194 WEIGHT MANAGEMENT References Colby J3, Elder JP, Peterson Q. Knisley PK, Carleton RA. 1987. Promoting the selection of health food through menu item description in a family-style res- taurants. Am JPrev Med 3:171-177. French SA, Story K, Hannan P. Breitlow KK, Jeffery RW, Baxter IS, Snyder W. 1999. Cognitive and demographic correlates of low-fat vending snack choices among adolescents and adults. JAm Diet Assoc 99:471~75. Glanz K, Basil K, Malibach E, Goldberg J. Snyder D. 1998. Why Americans eat what they do: Taste, nutrition, cost, convenience, and weight control con- cerns as influences on food consumption. J. Am Diet Assoc 98:1 1 18-1 126. National Restaurant Association. 1984. Consumer Restaurant Behavior: A View based on Occasion Segmentation. Washington, DC: NRA. National Restaurant Association and Gallup Organization. 1986. Changes in Consumer Eating Habits. Washington, DC: NRA. Additional Recommended Resources Battle EK, Brownell KD. 1996. ConDonting a rising tide of eating disorders and obesity: Treatment vs prevention and policy. Addict Behav 2 1:755-765. French SA, Jeffrey RW, Story K Hannan P. Snyder MP. 1997. A pricing strat- egy to promote low-fat snack choices through vending machines. Am JPub- lic Health 97:849-851. French SA, Story K Jeffery RW, Snyder P. Eisenberg K, Sidebottom A, Murray D.1997. Pricing strategy to promote Alit and vegetable purchase in high school cafeterias. JAm Diet Assoc 97:1008-1010. Jeffrey R W. 1998. Prevention of obesity. In: Bray GA, Bouchard C, James WPT, eds. Handbook of Obesity. New York: Marcel Dekker. Pp. 819-829. Jeffery RW, French SA, Raether C, Baxter JE. 1994. An environmental inter- vention to increase Quit and salad purchases in a cafeteria. Prev Med 23 :788-792. THE IMPACT OF A SHIPBOARD WEIGHT-CONTROL PROGRAM Karen E. Dennis, PhD, RN, FRAN, and CAPT, NC, UsNR~ 2 3, Karen W. Pane, MPA, RN, and LT, NC, UsNR3, Douglas D. Bradham, DrPH~ 2, Brett R. South, BS/ 2, Heather J. Saunders, MBA 2, Mark D. Heuser, MD, MS 2, Bing Bing Hi, MS2 ' University of Maryland, Baltimore, School of Medicine 2Geriatric Research Education and Clinical Center at the Maryland VA Health Care System, Baltimore 3US Navy-Reserve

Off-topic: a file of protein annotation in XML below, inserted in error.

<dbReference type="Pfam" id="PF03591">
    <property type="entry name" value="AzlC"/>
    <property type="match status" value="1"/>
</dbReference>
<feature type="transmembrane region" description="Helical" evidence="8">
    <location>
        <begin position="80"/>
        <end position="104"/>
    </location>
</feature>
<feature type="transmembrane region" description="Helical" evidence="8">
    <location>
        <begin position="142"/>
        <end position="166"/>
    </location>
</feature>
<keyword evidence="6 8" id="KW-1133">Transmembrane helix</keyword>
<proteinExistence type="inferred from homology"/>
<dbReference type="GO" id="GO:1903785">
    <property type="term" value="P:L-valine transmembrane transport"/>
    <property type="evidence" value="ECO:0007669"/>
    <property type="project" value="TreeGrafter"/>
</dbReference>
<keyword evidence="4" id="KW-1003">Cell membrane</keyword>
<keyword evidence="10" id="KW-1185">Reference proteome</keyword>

APPENDIXA 195 Background Superimposed on obesity's risk factors for cardiovascular disease (CVD), Navy personnel who fail to meet Physical Readiness Test (PRT) and body- weight standards are subject to potentially serious administrative sanctions such as ineligibility for promotion or potential termination of their military careers. With impact beyond the well being of the individual service member, these administrative actions may signify the Navy's forfeiture of its investment in the development of personnel's unique knowledge, skills, and services. Although obesity has been projected to cost the Navy considerable dollars in inpatient bed days (Hoiberg and McNally, 1991), to our knowledge, health care expenses due to this particular condition and its associated sequelae among Navy personnel have never been quantified. Yet this is only a portion of the total economic impact of obesity (Colditz, 1992~. To assist its obese service members in attaining weight and fitness standards, the Navy implemented a multiple-tiered obesity treatment program. However, this remedial approach is not standardized and it typically fails to bring the majority of participants within weight standards (Trent and Stevens, 19931. In addition, over 80 percent of program time is devoted to physical activity even though 63 percent of enrollees are obese (Trent and Stevens, 1993) who need state-of-the-art, multi-faceted weight-loss programs (Goodrick and Foreyt, 1991; Wadden and Bell, 1990~. Aims This study assessed whether a multi-faceted approach to weight loss and physical readiness could be implemented onboard ship, evaluated factors at sea that could affect the program's implementation, and determined its relative effectiveness in helping obese service members meet weight and physical fitness standards. Uniquely, this study also documented the economic impact (cost- effectiveness and cost-savings) of the shipboard weight-control program relative to the current Command Level program. Methods, Intervention Component Thirty-nine men (31 ~ 6 years old, mean ~ sd) assigned to the USS ENTER- PRISE (CVN 65) during a 6-month Mediterranean deployment who had failed their previous PRT due to excessive body weight (108 ~ 11 kg overweight) were randomly assigned to: (1) an experimental treatment of weekly sessions on diet, behavior modification, psychosocial issues, plus the current Command Level program of exercise, or (2) a usual care control treatment comprised of the existing Command Level program of exercise alone.